PostPosted: Fri Sep 26, 2003 5:22 pm     Reply with quote

You need a cheap way to do multi-tasking.
Here's what I do:

1. Setup a main loop, that calls several "tasks" (ie., functions)
continuously, in a "round robin" manner.

2. You probably want to have the tasks execute at different
rates. For example, you might want to check your buttons
every 20 ms. Maybe you want to flash your LEDs every
500 ms. So you need to maintain several software timers.
This is done by setting up the RTCC (Timer0) to do an
interrupt every 10 ms. In other words, 10 ms is your
"timer tick".

3. At the beginning of each task, check a "timer" variable.
If it's non-zero, then just return. This means it's not
yet time to execute that task. By setting the timer variable
to an appropriate value, you can have the task execute
every 10 ms, or at any interval up to 2550 ms.
(You could make it be longer by using another variable).

You can have state machines in each task, by using static variables
within the task function. You can reload the task timer with a different
value, depending upon where you are in the task's state machine.
You might do this to blink the LEDs in a pattern with different
durations for the "on" and "off" times.

I've just written sort of an outline. You'll have to fill in
the code for the tasks. I realize some people may have
better ways to do it. This is a quick way to implement
multi-tasking on small projects, and it works for me.


Code:
char gc_old_button_status;

main()
{
gc_old_button_status = input_b();    // Initialize the button status

// Initialize the software timers for each task.
// These initial values could even be different from
// the "normal" value, if you wanted the initial delay
// to be different than the normal task execution rate.
gc_buttons_timer = BUTTONS_TIMER_TICKS;
gc_IRDA_timer = IRDA_TIMER_TICKS;
gc_uart_timer = UART_TIMER_TICKS;
gc_LED_timer = LED_TIMER_TICKS;

// Setup the RTCC.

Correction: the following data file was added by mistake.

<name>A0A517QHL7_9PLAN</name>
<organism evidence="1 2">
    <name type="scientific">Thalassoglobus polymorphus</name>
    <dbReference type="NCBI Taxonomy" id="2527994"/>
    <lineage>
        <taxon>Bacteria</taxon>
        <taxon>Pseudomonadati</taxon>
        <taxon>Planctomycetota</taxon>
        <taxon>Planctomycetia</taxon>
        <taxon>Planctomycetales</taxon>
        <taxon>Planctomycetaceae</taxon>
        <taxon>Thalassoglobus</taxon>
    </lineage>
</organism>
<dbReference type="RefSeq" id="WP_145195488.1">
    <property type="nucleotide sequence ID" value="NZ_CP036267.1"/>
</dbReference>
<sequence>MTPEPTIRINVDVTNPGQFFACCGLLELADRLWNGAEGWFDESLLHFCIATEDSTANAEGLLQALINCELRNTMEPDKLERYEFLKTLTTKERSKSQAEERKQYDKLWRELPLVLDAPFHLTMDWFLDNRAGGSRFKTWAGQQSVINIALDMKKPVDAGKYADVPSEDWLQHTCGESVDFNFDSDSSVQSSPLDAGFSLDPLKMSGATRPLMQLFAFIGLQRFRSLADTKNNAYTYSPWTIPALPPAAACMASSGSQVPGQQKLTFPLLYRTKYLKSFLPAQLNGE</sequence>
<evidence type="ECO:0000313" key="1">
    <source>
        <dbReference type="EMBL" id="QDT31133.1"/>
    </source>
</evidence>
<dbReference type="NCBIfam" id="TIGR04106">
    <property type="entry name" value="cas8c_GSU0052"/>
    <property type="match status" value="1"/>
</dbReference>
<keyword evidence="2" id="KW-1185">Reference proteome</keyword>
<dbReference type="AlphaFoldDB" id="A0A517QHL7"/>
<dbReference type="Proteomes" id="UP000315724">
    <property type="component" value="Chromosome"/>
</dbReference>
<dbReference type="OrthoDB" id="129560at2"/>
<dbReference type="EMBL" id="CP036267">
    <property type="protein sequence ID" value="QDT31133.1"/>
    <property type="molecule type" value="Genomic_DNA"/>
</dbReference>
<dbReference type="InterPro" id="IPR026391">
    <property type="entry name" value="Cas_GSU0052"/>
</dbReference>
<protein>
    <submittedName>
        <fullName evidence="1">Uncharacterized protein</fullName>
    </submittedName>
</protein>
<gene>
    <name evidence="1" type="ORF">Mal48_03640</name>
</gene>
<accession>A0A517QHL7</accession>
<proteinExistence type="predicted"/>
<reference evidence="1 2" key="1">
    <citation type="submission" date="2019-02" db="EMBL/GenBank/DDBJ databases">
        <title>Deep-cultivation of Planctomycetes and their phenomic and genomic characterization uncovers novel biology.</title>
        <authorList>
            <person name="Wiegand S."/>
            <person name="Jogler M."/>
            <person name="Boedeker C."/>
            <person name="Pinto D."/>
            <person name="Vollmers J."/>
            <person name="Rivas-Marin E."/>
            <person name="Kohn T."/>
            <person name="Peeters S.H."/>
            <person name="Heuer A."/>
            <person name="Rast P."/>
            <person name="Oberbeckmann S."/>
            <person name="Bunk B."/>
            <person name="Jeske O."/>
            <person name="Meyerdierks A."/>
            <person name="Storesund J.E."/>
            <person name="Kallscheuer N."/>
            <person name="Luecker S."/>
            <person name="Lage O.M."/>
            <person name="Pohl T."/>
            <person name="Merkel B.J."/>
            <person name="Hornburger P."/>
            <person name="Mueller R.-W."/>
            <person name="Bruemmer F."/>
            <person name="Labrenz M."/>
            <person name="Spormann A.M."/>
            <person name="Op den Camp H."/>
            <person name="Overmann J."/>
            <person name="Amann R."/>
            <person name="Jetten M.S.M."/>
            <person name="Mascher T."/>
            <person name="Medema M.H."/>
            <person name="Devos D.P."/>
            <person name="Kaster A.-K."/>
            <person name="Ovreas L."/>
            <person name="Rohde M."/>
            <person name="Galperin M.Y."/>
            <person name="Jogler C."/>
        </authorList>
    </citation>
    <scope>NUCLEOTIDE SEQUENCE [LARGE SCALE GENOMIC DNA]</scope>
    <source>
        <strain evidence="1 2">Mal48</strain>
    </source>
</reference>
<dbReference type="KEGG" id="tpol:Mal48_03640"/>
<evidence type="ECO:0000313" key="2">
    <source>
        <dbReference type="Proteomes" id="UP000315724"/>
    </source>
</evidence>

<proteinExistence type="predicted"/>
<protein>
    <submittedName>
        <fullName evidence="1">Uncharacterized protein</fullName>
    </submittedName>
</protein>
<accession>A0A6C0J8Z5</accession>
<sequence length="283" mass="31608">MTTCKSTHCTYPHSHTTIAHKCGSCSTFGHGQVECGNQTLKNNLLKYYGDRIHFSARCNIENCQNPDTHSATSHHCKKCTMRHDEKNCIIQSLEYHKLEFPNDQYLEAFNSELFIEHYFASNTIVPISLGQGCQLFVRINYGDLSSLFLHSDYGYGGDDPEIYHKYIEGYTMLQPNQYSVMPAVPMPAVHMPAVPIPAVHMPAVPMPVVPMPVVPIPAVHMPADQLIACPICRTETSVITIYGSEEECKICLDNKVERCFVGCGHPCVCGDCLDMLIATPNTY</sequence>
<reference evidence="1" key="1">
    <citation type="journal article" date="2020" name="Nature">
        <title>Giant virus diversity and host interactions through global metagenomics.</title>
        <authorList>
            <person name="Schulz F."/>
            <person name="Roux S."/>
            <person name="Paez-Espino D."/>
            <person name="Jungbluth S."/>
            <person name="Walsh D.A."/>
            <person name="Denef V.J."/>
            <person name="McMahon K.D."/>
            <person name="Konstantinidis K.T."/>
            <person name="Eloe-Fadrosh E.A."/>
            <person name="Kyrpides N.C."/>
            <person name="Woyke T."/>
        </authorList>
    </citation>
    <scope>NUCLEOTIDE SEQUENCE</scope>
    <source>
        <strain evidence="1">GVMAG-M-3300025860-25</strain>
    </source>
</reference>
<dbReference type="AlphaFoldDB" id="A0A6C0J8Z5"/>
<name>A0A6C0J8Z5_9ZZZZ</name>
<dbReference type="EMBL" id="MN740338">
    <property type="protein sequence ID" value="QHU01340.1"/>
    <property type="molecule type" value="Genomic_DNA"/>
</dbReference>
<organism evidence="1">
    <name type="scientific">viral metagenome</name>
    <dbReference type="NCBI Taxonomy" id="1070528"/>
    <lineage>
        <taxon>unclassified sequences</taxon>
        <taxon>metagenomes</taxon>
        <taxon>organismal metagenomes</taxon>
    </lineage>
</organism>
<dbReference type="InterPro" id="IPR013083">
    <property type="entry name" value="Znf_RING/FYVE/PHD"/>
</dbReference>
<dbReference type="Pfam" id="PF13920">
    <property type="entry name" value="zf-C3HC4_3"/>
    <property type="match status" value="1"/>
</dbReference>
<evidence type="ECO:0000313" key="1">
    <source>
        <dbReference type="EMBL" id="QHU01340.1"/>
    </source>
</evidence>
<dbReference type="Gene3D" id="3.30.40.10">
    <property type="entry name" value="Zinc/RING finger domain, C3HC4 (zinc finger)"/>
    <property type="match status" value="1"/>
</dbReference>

setup_counters(RTCC_INTERNAL, RTCC_DIV_256);
set_rtcc(RTCC_PRELOAD);

enable_interrupts(INT_RTCC);
enable_interrupts(GLOBAL);

// This is the main loop.  You put your "tasks" here. 
while(1)
  {
    check_buttons();
    check_IRDA();
    check_LEDs();
    check_uart();
  }
}

//==============================
// If the button debounce delay has not counted down yet,
// then just return.  If it has counted down to 0,
// then reload the timer and execute the rest of
// this function.
// The timer tick is set for a 10 ms period, so let's
// say a suitable debounce time would be 20 ms or more.
// So we'll set CHECK_BUTTONS_TICKS = 2.
// So this function will execute approximately every 2 ticks,
// or 20 ms.

void check_buttons(void)
{
char new_status;

if(gc_buttons_timer)
   return;
else
  gc_buttons_timer = BUTTONS_TIMER_TICKS;

new_status = input_b();    // Read the buttons

// Have the switches changed ?
if(new_status != gc_old_button_status)
  {
// If so, do something.

   }

// Save button status for next time.
gc_old_button_status = new_status;
}

//--------------------------------------------------------
void check_IRDA(void)
{
if(gc_IRDA_timer)
   return;
else
   gc_IRDA_timer  = IRDA_TIMER_TICKS;

// Handle the IRDA here.
}

//--------------------------------------------------------
void check_LEDs(void)
{
if(gc_LED_timer)
   return;
else
   gc_LED_timer  = LED_TIMER_TICKS;

// Put your LED blinking state machine here.
}


//--------------------------------------------------------
void check_uart(void)